Nintendo Nintendo Switch

Some Indie Devs Discussed What They Like About The Switch

It’s no secret that indie games have a large presence on the Nintendo Switch. A lot of indie devs have had many positive things to say about Nintendo and their new console, and that trend has continued with a new article by RedBull. A handful of devs were interviewed to talk about the console, and what they like about it. The first one was Shaun Roopra, the artist, writer and games designer for The Dangerous Kitchen. Roopa said that “It’s simply a good console with killer games, but it’s also new and interesting. We’ve all seen a box that plugs into the TV countless times so it’s great to see something different. I once played Zelda in bed by placing the Switch console vertically on a table and lay in bed sideways with a Joy-Con in each hand. It wasn’t the most comfortable way to play but the fact that I could even attempt this wacky manoeuvre – what other console gives you the opportunity to experiment?”

Image & Form’s Brjann Sigurgeirsson also had plenty to say on the Switch, explaining that the Switch is “both handheld and stationary, and it supports both controller and touch input. The titles have been quite strong – you can’t really say no to epic stuff like Breath of the Wild, Super Mario Odyssey and, of course, our own game, SteamWorld Dig 2! Also, the Switch is very tasty: it’s easy to set up, sleek and clean yet versatile and modular. Unboxing a Switch is like getting a Barbie doll with all the right accessories, the house, the car AND Ken. It’s really desirable, a real fashion statement. What is perhaps most remarkable is that it’s the first of its kind, that it took someone until 2017 to develop a hybrid like this. But Nintendo have always been very innovative. The only company I could have imagined with a product like the Switch is Apple, but they’re completely invested in touch input and would’ve muddled their own waters by starting to offer controllers.”

Andrew Newey, the developer of Golf Story, didn’t have as much to say, but that doesn’t mean he wasn’t positive about the console. Newey said that “I think people like the idea of being able to take big games around with them. It seems really efficient to take your console game with you if you go somewhere. I feel like I’m getting extra value by getting a Switch game, even though I don’t really use the handheld mode much.”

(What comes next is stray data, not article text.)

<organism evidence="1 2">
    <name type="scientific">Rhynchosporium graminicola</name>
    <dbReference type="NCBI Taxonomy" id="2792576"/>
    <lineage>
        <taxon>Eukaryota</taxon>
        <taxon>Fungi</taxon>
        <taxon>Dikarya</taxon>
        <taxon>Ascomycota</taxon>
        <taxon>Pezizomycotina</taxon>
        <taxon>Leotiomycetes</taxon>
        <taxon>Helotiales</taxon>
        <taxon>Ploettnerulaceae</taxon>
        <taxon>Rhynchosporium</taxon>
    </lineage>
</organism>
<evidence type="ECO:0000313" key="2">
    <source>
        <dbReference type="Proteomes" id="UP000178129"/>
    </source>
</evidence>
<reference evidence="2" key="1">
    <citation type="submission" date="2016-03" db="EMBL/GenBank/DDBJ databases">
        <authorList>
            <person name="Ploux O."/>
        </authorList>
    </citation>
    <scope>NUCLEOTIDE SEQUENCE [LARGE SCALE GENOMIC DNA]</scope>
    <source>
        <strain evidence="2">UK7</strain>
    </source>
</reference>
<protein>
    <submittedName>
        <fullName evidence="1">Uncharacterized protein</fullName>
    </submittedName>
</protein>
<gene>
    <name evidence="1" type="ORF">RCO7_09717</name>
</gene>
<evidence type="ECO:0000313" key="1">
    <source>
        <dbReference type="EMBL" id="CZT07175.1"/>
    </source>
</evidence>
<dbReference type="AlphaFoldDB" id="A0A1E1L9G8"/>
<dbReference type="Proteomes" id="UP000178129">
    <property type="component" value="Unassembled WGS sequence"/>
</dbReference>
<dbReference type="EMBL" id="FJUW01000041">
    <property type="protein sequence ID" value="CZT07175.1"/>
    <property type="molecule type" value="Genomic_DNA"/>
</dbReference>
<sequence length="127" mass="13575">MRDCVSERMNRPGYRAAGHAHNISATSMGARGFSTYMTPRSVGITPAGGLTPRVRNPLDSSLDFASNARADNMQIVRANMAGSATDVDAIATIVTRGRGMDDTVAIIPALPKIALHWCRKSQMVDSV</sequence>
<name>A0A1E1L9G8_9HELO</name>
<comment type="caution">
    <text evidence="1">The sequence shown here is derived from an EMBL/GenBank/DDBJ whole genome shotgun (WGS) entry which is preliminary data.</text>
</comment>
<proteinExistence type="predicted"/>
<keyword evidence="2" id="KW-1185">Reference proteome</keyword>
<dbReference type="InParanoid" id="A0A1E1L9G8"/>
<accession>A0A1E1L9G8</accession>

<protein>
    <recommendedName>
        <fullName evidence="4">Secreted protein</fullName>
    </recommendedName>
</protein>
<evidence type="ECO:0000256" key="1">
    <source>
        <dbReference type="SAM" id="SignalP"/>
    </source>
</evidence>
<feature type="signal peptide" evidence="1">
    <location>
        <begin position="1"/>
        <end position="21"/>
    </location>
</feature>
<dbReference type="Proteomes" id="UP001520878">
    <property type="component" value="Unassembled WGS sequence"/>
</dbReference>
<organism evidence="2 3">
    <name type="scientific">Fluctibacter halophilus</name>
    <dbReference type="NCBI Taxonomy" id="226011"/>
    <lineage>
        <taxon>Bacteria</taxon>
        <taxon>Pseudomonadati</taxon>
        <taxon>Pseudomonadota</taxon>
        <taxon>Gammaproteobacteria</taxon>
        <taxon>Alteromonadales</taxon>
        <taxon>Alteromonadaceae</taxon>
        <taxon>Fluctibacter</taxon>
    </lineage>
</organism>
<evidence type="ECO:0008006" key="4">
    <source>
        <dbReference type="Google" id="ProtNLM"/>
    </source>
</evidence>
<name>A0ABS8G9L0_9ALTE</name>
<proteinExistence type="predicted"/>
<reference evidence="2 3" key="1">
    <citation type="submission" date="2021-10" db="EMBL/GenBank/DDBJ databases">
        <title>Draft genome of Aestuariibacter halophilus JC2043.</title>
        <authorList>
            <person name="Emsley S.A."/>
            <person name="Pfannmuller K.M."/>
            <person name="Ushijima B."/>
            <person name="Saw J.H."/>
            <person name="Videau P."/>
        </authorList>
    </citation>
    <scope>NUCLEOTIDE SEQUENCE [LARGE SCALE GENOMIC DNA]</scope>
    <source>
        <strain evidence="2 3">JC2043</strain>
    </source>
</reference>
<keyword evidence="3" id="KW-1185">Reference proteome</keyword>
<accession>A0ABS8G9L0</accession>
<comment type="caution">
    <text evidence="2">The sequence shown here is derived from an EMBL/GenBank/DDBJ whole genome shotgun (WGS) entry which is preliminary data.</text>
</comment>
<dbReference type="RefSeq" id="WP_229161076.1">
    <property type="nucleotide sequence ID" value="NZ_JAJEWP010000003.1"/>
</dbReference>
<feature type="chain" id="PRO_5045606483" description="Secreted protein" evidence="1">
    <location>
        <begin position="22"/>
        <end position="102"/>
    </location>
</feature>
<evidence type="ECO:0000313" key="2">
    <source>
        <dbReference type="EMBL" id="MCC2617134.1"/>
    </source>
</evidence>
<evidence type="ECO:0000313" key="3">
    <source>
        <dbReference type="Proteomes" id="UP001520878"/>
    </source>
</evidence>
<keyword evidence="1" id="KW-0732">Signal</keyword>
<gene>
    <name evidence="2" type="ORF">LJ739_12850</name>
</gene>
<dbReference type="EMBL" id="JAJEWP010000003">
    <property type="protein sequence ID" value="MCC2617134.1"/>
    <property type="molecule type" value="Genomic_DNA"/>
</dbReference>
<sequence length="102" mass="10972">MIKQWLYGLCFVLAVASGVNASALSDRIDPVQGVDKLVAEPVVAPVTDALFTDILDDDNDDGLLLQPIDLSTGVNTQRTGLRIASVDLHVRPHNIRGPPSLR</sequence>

1. First of its kind? It’s the first of it kind as a hybrid in that caliber, not the first kind at all. Someone here remember the Neo Geo X? No? Let me enlighten people.

    It was a hybrid handheld console with both integrated games and game cards which could be docked into a dock, modelled after Neo Geo AES, and had a HD output signal – and could attach controllers to it. It came out in 2012, 4,5 years before Switch. Was the console any good? No. It wasn’t, but it had a very much working concept indeed and a fine collectors item.

    I’m just waiting for someone to yell “BUT SWITCH HAS DETATTCHEABLE CONTROLLERS AND HAVE INTERNETT CONECTION AND… IT’S… IT’S NINTENDO NOT NEON GEORG! IT’S NOT THE SAME!” Agreed, it’s not the same. But it’s not different enough to say Switch is the first of it kind.
    And don’t begin with “It’s a microconsole” either. It was a console.

  2. Switch isn’t the first hybrid console. Sega Nomad which was owned was just that but with bad battery life and a blurry screen. Still it was remarkable for the time.

    As someone who frequently has been in hospital having a very immersive portable game makes a huge difference. This year I was deathly ill and what kept me going was BOTW

    1. I’ve been a lot to the hospital as well, brother. I know the comfort of gaming consoles at hard times like that. I hope you’re getting better! Stay in there (or “Stå på der” as we say in Norwegian).

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